Consequences of Committing Perjury in San Bernardino (Penal Code Section 118)
Pursuant to Penal Code Section 118, you commit perjury in San Bernardino if you willfully and while under oath state as true any material matter which you know to be false. The law applies to every person who testifies, declares, deposes or certifies under penalty of perjury of the laws of the state of California.
The prosecution bears the burden of proving the following four elements beyond a reasonable doubt in order to find you guilty of perjury:
- You made a deliberate or willful statement;
- You knew that the statement was false;
- You were under oath to tell the truth at the time you made the statement; and
- The statement was (or related to) a material fact.
Generally, a “material” fact is one of real significance or of great consequence, that either:
- Affects the outcome of the proceeding in which it was made, or
- Could probably influence the outcome of the proceedings for which it was made.
You can be prosecuted for committing perjury if you willfully give false information whenever you:
- Give testimony in court;
- Are being deposed;
- Sign an affidavit;
- Sign a declaration;
- Apply for a driver’s license; or
- Sign a certificate.
Even lying on a job application that you signed under penalty of perjury can get you into trouble. Generally, you are “under oath” whenever you orally or in writing “declare under penalty of perjury” that the information you have given is true and correct.
You can also be prosecuted for inducing another person to lie under oath. This is known as suborning perjury.
Sentencing and Punishment for Committing Perjury
Perjury and suborning perjury are felonies in California. If you are convicted pursuant to Penal Code Section 118, the judge has the option of sentencing you to either:
- Five years of formal probation, with or without a condition that you serve up to one year in jail; or
- A two, three or four-year jail term.
The judge’s discretion to grant or deny probation will rely on the recommendations of a probation officer’s report including:
- The facts of the case; and
- Your criminal history.
If probation is granted, execution of a jail term is suspended upon successful completion of your probation. However, if you are returned to custody for violating any of your probation conditions, your probation can be revoked and you can be sent to jail for one of the three terms listed above.
If you end up serving a jail term, you will likely be placed on a form of compulsory community supervision for up to three years upon your release from custody.
Other Consequences of a Perjury Conviction
A conviction for committing or suborning perjury is always a felony. Thus, in addition to a possible jail sentence, you also risk:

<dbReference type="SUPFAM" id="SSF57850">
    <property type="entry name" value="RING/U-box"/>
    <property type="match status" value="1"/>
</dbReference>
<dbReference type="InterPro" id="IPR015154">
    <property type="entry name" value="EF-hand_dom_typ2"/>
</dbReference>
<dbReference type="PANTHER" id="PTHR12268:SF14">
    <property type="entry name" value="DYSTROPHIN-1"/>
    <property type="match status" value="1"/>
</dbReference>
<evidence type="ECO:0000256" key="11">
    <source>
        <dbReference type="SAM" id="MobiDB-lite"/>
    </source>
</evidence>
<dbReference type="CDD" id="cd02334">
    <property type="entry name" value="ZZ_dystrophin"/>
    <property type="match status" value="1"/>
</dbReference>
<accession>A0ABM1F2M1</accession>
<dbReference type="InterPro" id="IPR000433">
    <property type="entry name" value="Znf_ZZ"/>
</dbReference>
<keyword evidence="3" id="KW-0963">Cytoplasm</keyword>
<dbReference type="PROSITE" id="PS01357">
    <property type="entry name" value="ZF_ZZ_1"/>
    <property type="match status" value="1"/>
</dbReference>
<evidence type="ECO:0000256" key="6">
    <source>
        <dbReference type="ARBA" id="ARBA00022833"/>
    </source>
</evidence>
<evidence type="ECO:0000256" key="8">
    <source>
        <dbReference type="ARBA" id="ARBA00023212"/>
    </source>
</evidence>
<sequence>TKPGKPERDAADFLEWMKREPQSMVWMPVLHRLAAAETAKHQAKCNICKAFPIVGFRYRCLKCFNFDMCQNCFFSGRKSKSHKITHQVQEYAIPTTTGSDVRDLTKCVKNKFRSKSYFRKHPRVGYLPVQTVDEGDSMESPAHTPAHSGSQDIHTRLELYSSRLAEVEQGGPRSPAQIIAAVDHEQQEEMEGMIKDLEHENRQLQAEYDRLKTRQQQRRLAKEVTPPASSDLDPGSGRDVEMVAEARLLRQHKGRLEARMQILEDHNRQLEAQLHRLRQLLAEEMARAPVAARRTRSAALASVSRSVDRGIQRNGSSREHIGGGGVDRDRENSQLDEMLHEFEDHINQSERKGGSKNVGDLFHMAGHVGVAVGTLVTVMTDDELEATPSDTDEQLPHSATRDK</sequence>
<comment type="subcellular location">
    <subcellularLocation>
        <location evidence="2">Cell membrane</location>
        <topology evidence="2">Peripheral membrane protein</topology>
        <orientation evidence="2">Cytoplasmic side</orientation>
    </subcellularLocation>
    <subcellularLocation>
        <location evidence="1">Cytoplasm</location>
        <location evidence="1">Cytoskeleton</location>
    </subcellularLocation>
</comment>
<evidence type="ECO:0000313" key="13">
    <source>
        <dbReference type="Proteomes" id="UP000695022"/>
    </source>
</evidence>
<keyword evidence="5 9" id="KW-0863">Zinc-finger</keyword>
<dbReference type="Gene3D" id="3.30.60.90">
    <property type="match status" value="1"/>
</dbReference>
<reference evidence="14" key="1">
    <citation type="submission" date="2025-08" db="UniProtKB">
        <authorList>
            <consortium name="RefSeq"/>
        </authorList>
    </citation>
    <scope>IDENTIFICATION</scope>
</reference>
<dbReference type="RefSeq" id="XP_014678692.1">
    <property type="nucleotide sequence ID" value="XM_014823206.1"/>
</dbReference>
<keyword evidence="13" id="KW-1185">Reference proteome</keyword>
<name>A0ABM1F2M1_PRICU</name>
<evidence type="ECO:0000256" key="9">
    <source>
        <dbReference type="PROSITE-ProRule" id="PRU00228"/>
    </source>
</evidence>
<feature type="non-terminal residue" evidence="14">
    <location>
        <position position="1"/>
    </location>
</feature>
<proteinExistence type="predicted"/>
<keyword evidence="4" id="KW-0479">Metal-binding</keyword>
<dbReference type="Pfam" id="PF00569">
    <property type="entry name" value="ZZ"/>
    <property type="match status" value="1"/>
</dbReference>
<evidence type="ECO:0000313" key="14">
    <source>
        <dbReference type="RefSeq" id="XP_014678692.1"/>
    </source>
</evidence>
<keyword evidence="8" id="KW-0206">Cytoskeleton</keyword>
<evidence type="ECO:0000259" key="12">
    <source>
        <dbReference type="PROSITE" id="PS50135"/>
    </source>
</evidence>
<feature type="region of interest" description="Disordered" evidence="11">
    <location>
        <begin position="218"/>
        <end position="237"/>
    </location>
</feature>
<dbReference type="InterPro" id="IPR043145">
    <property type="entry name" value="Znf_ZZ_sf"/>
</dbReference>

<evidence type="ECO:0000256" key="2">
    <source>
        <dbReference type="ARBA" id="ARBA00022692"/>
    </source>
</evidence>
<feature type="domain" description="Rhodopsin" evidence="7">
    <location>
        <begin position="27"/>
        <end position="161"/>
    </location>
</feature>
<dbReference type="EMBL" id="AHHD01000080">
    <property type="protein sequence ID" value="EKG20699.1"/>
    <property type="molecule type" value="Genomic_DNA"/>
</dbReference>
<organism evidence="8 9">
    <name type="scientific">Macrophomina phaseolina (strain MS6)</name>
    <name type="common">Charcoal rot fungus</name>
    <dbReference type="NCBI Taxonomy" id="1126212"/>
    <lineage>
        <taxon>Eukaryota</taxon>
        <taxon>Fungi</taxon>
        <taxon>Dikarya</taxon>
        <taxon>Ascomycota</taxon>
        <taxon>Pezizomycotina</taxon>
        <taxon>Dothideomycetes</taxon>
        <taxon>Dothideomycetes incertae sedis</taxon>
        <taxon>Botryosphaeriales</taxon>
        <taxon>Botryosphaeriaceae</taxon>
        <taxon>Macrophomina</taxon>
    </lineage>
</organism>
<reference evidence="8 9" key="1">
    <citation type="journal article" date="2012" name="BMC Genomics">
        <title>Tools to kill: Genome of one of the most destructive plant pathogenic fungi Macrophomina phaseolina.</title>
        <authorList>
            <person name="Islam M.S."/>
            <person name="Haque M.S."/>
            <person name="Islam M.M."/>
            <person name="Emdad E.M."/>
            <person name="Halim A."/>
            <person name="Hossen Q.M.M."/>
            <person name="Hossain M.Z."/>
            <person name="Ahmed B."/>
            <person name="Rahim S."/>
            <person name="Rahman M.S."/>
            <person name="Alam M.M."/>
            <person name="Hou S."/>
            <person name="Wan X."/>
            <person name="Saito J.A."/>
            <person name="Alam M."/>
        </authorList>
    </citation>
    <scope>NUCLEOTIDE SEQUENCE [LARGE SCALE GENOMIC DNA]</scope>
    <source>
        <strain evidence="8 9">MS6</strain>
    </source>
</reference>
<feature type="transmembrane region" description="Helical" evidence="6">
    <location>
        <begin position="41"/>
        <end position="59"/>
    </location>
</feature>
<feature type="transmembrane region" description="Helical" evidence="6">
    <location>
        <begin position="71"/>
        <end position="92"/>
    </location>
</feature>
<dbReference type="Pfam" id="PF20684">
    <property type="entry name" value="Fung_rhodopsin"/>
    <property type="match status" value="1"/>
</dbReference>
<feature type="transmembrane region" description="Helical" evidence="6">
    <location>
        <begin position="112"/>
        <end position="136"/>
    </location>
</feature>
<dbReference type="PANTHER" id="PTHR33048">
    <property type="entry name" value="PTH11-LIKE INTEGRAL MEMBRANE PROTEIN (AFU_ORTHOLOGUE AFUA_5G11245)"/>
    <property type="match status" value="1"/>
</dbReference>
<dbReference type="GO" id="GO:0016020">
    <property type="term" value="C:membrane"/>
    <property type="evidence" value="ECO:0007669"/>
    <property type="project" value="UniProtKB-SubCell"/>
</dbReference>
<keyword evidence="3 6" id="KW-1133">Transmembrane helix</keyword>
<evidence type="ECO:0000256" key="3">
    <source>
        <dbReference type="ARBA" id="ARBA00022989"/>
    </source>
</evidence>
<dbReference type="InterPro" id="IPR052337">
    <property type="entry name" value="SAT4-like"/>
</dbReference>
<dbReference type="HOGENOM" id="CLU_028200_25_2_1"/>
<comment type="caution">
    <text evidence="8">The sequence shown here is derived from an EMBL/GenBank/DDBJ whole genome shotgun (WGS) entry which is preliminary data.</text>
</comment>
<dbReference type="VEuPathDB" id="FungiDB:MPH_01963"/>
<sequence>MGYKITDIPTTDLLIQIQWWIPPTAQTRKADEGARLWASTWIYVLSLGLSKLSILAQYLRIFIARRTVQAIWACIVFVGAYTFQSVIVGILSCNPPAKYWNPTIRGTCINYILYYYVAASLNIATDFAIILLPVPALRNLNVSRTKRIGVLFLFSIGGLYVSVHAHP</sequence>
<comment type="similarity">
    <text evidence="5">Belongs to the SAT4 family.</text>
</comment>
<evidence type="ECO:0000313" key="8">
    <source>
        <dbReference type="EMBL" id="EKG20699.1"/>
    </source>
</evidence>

- Suspension or revocation of your professional license (e.g., doctors, teachers, attorneys);
- Loss of your right to possess or use a firearm or ammunition;
- Loss of your right to hold public office; and
- Deportation out of the country if you are not a U.S. citizen.
Recent Examples of Consequences of Perjury in San Bernardino
An ex-city councilman from San Bernardino County has learned the hard way that lying under oath can lead to serious consequences.
In October, Chas Kelly, then a 10-year veteran city councilman from the 5th ward in San Bernardino and the frontrunner to be elected mayor, pled guilty to one felony count of perjury. His indiscretion ended up costing him his political career.
Prosecutors say that from July 2006 to June 2012, Kelley took $74,222 in campaign contributions and used the money for personal expenses. They claim that he then filed repeated false campaign statements during that time to hide the money.1 Filing a false statement on the record is a form of perjury and a felony under California Penal Code Section 118.
Kelly was sentenced to 90 days in jail and five years of formal probation. If he violates the terms of his probation conditions, his suspended sentence can be imposed and he would face up to four years in jail.
Additionally, Kelly is barred from ever again holding public office.
Contact Wallin & Klarich if You are Facing Perjury Charges
If you or someone you know has been accused of committing perjury in San Bernardino County, you need to contact our attorneys at Wallin & Klarich today. Hiring an attorney from Wallin & Klarich gives you the best possible chance to resolve your case so that you can avoid having to serve jail time, lose your professional license or potentially face deportation if you are a non-citizen.
With offices in Los Angeles, Sherman Oaks, Torrance, Tustin, San Diego, Riverside, San Bernardino, Ventura, West Covina and Victorville, our attorneys at Wallin & Klarich have over 40 years of experience successfully representing our clients facing perjury charges. We will fight to protect all of your constitutional rights. We will aggressively defend you during every step of the process. We will employ every strategy available to help you obtain the best possible result in your case.
Call us today at (877) 4-NO-JAIL or (877) 466-5245 for a free telephone consultation. We will get through this together.
1. [San Bernardino Sun: “Ex-San Bernardino councilman Chas Kelley get five years’ probation, 90 days weekend jail time”; http://www.sbsun.com/general-news/20131220/former-san-bernardino-councilman-chas-kelley-gets-5-years-on-probation-90-days-jail-time]↩